Taijiquan and the Search for the Little Old Chinese Man: Understanding Identity through Martial Arts

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Overview

The first book-length ethnography of a Chinese martial arts association, the book tackles the general question of how human beings form viewpoints of themselves and others through the practice of an art—in this case, the art of taijiquan (a.k.a. "tai chi"). The first half of the book focuses on the author's own experience of studying taijiquan with teachers in the People's Republic of China and the United States, then expands the discussion to include taijiquan as national symbol, taijiquan in the context of urban China, and the globalization of "Chineseness" through taijiquan.

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Editorial Reviews

From the Publisher
"Adam D. Frank notes that many people, Chinese and non-Chinese alike, look to martial arts masters to fulfill their fantasies of finding some font of wisdom, or source of power, and/or an Oriental essence. Drawing on his considerable experience as both practitioner and observer of taijiquan, Frank examines the paradoxes and ironies that proliferate when an ancient tradition enters the international media scene. He shows, with modesty and wit, that the form provides insight into Chinese conceptions of the self, the body, and social relations—all of which are put into question in contemporary China's rapid and at times uncomfortable transformation."
—Ward Keeler, Associate Professor of Anthropology, University of Texas at Austin

"Both product and producer of modern identity for people around the globe, the martial art of taijiquan is shown in Adam D. Frank's compelling ethnography to be a highly contemporary urban practice that can teach us a great deal about how culture travels in these postmodern times."
—John Nelson, Associate Professor of Theology and Religious Studies, Director, Asian Studies Degree Program, University of San Francisco

"Adam D. Frank's evocative ethnography is more than a story of apprenticeship to masters of tai chi in Shanghai, China. Following the path and the myth of the 'little old Chinese man,' both in embodied practice and in mediated representations, Frank tracks the circuitous and often surprising turbans of cultural imaginations in both the East and the West. Indeed, analyzing the practice that most epitomizes the Chinese spirit for the West, Frank elucidates the deep transformations that take place when traditional forms are inhabited by and, in turban, transform the global imagination. His writing is highly crafted, his analysis astute, and his subject matter riveting. This is a book that will set standards."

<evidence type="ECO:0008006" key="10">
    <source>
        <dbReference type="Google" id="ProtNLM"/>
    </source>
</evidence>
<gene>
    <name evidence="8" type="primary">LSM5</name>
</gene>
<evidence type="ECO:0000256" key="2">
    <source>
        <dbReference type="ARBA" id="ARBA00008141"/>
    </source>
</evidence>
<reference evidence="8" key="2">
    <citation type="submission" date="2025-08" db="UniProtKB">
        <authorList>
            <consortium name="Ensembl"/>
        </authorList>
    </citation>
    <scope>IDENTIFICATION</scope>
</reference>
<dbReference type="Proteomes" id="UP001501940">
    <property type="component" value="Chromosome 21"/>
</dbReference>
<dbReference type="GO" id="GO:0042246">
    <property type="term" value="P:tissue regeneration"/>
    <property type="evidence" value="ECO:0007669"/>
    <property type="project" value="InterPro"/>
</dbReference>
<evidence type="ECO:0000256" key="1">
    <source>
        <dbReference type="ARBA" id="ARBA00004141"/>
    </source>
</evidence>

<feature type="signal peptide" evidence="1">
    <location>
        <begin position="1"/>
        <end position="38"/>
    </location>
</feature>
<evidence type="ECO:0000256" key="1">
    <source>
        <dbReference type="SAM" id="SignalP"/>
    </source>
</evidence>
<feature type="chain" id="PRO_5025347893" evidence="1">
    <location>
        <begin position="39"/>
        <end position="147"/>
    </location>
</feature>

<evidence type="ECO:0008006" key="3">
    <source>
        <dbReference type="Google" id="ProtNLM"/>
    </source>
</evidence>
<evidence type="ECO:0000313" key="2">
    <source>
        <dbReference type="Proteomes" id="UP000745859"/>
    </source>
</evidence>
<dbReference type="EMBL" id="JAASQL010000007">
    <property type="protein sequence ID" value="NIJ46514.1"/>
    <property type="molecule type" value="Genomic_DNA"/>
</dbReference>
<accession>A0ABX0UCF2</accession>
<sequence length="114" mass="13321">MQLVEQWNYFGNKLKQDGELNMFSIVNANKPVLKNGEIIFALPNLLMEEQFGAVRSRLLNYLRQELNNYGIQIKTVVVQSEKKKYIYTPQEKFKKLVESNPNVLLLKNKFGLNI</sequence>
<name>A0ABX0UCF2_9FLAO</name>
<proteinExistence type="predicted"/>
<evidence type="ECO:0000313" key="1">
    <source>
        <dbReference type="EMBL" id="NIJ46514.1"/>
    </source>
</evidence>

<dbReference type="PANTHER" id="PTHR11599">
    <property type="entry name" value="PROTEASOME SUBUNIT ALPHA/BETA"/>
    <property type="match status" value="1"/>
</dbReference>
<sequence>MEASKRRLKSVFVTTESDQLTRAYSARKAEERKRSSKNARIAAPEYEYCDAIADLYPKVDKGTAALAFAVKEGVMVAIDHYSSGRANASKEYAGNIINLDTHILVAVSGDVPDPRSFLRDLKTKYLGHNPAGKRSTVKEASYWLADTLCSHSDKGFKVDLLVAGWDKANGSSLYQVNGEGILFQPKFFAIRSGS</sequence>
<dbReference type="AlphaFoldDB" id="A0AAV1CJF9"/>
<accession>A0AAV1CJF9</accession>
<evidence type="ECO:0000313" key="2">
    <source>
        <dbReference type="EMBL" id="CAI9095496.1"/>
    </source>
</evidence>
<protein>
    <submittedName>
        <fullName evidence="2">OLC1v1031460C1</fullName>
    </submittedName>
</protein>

—Deborah Kapchan, Associate Professor of Performance Studies, New York University

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Product Details

  • ISBN-13: 9781403968289
  • Publisher: Palgrave Macmillan
  • Publication date: 11/14/2006
  • Edition description: New Edition
  • Pages: 336
  • Sales rank: 1,005,828
  • Product dimensions: 5.72 (w) x 8.55 (h) x 0.98 (d)

Meet the Author

Adam Frank is Assistant Professor of Asian Studies at the Honors College, University of Central Arkansas. He holds a Ph.D. in Anthropology from the University of Texas at Austin, an M.A. in International Affairs from American University, and a B.A. in Theatre from the University of Arizona. His current research focuses on Asian American heritage sites, on Asian theatre, and on anthropology history and theory. In addition to teaching anthropology and Asian studies, Frank continues to practice and teach taijiquan. He lives in Conway, Arkansas with his wife, Sandi, a teacher, and his daughter, Zabei, a taiji master.

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Table of Contents

Introduction
• The Body: Daoism, Qi, and the Making of Social-Sensual Identities
• Bodies, Lineages, Alleys
• Park Lives and Secret Spaces
• Barbaric Glass and Indeipherable Causes: Taijiquan as Public Art
• "Through Martial Arts We Will Become Friends:" Taijiquan as Master Symbol
• Kung Fu Fantasies and Imagined Identities
• Global Chinatown
• Body Redux
• Appendix I: Wu Style Slow Taijiquan (Wu shi taiji man quan) Posture Names
• Appendix II: JTA Lineage Chart
• Appendix III: Literature of Interest on Martial Arts and Critical Race Theory
• Glossary
• Bibliography

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